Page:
‘3F’ scholarship bill narrowly advances

Members of a state House committee have narrowly approved legislation that would allow students at Oklahoma’s worst public schools to receive state scholarship funding to attend private schools.

Opponents said those students should not be allowed such options and argued school-funding increases are more important than parental control, voting against the bill even though it would also provide a substantial increase in state funding to failing public schools.

But supporters said the bill would address children with some of the most pressing needs in Oklahoma.

“I’m trying to help the kid that I meet on the doorstep that tells me he fights every day—because if he doesn’t fight every day, he’s going to get picked on,” said Rep. Jon Echols, R-Oklahoma City. “I’m trying to help the kid that I meet on the doorstep—these are real stories, by the way—that tells me he’s contemplating suicide because he cannot find a way to fit in in his school.”

House Bill 2673, by Echols, would provide a “transfer allowance” to students who attend a public school given an F grade on state report cards for three consecutive years, which lawmakers referred to informally as “3F” schools. The transfer allowance funds could then be used to pay for private-school tuition.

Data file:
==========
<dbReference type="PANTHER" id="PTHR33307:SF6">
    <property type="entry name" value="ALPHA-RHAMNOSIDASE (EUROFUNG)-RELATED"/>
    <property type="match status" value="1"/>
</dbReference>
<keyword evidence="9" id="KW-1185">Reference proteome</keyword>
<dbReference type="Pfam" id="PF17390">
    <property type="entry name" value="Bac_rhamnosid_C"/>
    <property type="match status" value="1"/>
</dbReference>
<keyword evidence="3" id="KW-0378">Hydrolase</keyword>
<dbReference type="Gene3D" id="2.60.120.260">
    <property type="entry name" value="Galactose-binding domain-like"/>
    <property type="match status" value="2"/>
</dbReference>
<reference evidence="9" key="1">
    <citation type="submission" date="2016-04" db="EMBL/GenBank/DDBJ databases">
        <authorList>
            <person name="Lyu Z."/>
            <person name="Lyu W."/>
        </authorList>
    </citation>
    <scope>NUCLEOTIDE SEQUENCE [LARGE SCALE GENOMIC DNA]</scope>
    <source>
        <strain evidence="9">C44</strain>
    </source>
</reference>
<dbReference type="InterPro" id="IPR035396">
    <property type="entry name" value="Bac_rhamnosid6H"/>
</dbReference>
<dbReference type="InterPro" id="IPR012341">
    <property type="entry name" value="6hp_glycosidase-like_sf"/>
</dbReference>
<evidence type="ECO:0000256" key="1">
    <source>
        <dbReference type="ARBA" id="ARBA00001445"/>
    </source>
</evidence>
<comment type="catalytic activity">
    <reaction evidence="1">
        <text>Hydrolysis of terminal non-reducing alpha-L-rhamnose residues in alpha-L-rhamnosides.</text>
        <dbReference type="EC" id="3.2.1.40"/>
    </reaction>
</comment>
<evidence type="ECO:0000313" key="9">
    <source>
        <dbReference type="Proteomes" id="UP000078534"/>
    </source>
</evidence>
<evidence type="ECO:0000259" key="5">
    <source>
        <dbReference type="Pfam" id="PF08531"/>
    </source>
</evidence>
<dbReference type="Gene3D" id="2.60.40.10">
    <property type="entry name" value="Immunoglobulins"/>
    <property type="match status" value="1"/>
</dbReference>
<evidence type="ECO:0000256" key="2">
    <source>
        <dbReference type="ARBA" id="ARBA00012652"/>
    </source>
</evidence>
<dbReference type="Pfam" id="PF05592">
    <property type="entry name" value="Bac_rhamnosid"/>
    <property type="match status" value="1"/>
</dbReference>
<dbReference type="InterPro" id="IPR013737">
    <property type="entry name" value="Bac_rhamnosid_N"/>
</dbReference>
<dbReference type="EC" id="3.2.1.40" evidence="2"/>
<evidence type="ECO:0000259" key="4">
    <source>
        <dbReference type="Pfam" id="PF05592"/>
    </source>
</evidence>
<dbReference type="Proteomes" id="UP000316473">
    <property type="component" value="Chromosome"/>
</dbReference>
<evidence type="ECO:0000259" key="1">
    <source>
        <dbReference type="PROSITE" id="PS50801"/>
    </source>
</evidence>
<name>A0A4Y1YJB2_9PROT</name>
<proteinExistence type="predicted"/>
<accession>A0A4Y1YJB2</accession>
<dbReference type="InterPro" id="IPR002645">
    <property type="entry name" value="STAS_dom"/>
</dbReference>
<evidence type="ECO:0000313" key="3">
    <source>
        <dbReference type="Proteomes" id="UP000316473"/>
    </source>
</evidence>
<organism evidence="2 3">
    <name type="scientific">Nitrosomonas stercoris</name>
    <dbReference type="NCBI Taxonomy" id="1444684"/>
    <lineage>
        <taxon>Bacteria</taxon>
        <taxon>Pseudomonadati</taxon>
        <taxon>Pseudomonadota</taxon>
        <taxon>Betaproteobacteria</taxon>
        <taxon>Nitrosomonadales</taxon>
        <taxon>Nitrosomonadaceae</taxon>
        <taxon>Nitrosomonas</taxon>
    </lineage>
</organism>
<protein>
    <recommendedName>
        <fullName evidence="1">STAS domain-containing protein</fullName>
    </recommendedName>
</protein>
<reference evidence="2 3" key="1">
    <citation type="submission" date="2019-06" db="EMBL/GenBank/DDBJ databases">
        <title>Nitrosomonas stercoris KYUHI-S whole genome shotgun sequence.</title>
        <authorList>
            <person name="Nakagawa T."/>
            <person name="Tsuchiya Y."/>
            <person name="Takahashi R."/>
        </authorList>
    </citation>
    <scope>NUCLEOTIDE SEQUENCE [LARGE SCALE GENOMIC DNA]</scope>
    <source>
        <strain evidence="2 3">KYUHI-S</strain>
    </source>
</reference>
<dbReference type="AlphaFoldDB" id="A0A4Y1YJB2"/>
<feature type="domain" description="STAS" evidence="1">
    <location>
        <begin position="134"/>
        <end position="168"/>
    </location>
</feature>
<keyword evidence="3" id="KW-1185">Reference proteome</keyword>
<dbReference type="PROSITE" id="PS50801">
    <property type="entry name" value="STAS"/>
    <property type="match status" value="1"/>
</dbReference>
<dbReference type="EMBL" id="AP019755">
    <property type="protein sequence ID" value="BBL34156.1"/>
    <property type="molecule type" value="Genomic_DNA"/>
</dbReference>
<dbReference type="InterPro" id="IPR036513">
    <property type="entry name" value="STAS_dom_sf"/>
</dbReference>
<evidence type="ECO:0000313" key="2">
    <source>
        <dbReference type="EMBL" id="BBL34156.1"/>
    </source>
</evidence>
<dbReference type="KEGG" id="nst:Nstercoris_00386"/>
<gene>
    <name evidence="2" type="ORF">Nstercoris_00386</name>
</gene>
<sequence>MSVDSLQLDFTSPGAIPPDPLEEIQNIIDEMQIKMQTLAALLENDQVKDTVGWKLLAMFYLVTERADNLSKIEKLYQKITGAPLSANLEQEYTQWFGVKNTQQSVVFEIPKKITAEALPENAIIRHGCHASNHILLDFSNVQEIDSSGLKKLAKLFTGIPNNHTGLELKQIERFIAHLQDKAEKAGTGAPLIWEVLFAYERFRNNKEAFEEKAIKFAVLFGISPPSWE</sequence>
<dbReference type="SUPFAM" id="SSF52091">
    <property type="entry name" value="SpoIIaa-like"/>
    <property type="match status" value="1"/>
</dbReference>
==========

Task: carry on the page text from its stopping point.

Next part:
The amount of the transfer allowance would be based on the normal per-pupil funding allocated for a child, or the cost of private-school tuition, whichever is less.

The bill would not take effect for at least four years, because no state report card will be issued this year and a school would have to receive an F for three consecutive years before students qualify for the transfer allowance.

In addition to giving students funding for private school, HB 2673 would also boost state funding to the “3F” school by providing that school with 110 percent of the normal per-pupil allotment. That funding increase would be provided even if no child uses a transfer allowance to leave.

One lawmaker suggested that funding increase could create unintended perverse incentives.

“This does redirect more funds in the funding formula,” said Rep. Kyle Hilbert, R-Bristow. “A greater piece of the pie will go to failing school districts. And so my question is how do we make sure we’re not incentivizing that?”

Others argued for even greater funding increases in poor-performing schools and against allowing students an easy option to leave for private school.

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